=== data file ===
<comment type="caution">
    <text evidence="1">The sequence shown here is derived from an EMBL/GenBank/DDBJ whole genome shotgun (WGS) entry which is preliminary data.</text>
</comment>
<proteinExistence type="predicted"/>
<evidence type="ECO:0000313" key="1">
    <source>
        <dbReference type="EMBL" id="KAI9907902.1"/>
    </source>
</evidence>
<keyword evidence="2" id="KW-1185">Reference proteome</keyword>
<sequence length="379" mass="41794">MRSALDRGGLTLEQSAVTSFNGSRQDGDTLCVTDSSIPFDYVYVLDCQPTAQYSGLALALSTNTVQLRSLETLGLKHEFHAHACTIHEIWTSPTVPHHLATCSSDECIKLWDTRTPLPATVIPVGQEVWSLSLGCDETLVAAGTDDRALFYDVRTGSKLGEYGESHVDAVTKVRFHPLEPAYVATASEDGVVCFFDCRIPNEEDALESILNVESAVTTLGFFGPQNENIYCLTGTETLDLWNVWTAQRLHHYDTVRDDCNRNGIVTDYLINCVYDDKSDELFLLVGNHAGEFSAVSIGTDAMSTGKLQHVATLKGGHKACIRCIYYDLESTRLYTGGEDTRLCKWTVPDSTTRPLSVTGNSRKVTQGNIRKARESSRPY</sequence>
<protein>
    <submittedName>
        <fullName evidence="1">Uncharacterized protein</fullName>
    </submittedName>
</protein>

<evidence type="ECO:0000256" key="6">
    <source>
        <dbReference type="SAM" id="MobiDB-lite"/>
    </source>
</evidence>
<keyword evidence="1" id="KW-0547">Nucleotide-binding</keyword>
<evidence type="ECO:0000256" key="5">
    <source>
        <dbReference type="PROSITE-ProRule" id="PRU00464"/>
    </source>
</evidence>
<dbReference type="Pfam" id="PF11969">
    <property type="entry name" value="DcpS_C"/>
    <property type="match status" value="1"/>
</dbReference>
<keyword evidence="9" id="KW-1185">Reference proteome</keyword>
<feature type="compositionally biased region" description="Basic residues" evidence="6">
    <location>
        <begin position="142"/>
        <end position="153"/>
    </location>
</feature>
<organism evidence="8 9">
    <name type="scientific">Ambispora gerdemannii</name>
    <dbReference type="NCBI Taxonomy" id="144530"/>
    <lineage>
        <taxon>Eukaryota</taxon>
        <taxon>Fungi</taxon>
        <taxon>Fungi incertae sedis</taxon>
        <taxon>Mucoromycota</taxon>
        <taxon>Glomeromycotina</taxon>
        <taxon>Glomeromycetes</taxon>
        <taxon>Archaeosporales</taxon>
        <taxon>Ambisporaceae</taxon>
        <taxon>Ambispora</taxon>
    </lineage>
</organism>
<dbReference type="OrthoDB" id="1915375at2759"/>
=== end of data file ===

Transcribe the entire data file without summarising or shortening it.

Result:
<comment type="caution">
    <text evidence="1">The sequence shown here is derived from an EMBL/GenBank/DDBJ whole genome shotgun (WGS) entry which is preliminary data.</text>
</comment>
<proteinExistence type="predicted"/>
<evidence type="ECO:0000313" key="1">
    <source>
        <dbReference type="EMBL" id="KAI9907902.1"/>
    </source>
</evidence>
<keyword evidence="2" id="KW-1185">Reference proteome</keyword>
<sequence length="379" mass="41794">MRSALDRGGLTLEQSAVTSFNGSRQDGDTLCVTDSSIPFDYVYVLDCQPTAQYSGLALALSTNTVQLRSLETLGLKHEFHAHACTIHEIWTSPTVPHHLATCSSDECIKLWDTRTPLPATVIPVGQEVWSLSLGCDETLVAAGTDDRALFYDVRTGSKLGEYGESHVDAVTKVRFHPLEPAYVATASEDGVVCFFDCRIPNEEDALESILNVESAVTTLGFFGPQNENIYCLTGTETLDLWNVWTAQRLHHYDTVRDDCNRNGIVTDYLINCVYDDKSDELFLLVGNHAGEFSAVSIGTDAMSTGKLQHVATLKGGHKACIRCIYYDLESTRLYTGGEDTRLCKWTVPDSTTRPLSVTGNSRKVTQGNIRKARESSRPY</sequence>
<protein>
    <submittedName>
        <fullName evidence="1">Uncharacterized protein</fullName>
    </submittedName>
</protein>

<evidence type="ECO:0000256" key="6">
    <source>
        <dbReference type="SAM" id="MobiDB-lite"/>
    </source>
</evidence>
<keyword evidence="1" id="KW-0547">Nucleotide-binding</keyword>
<evidence type="ECO:0000256" key="5">
    <source>
        <dbReference type="PROSITE-ProRule" id="PRU00464"/>
    </source>
</evidence>
<dbReference type="Pfam" id="PF11969">
    <property type="entry name" value="DcpS_C"/>
    <property type="match status" value="1"/>
</dbReference>
<keyword evidence="9" id="KW-1185">Reference proteome</keyword>
<feature type="compositionally biased region" description="Basic residues" evidence="6">
    <location>
        <begin position="142"/>
        <end position="153"/>
    </location>
</feature>
<organism evidence="8 9">
    <name type="scientific">Ambispora gerdemannii</name>
    <dbReference type="NCBI Taxonomy" id="144530"/>
    <lineage>
        <taxon>Eukaryota</taxon>
        <taxon>Fungi</taxon>
        <taxon>Fungi incertae sedis</taxon>
        <taxon>Mucoromycota</taxon>
        <taxon>Glomeromycotina</taxon>
        <taxon>Glomeromycetes</taxon>
        <taxon>Archaeosporales</taxon>
        <taxon>Ambisporaceae</taxon>
        <taxon>Ambispora</taxon>
    </lineage>
</organism>
<dbReference type="OrthoDB" id="1915375at2759"/>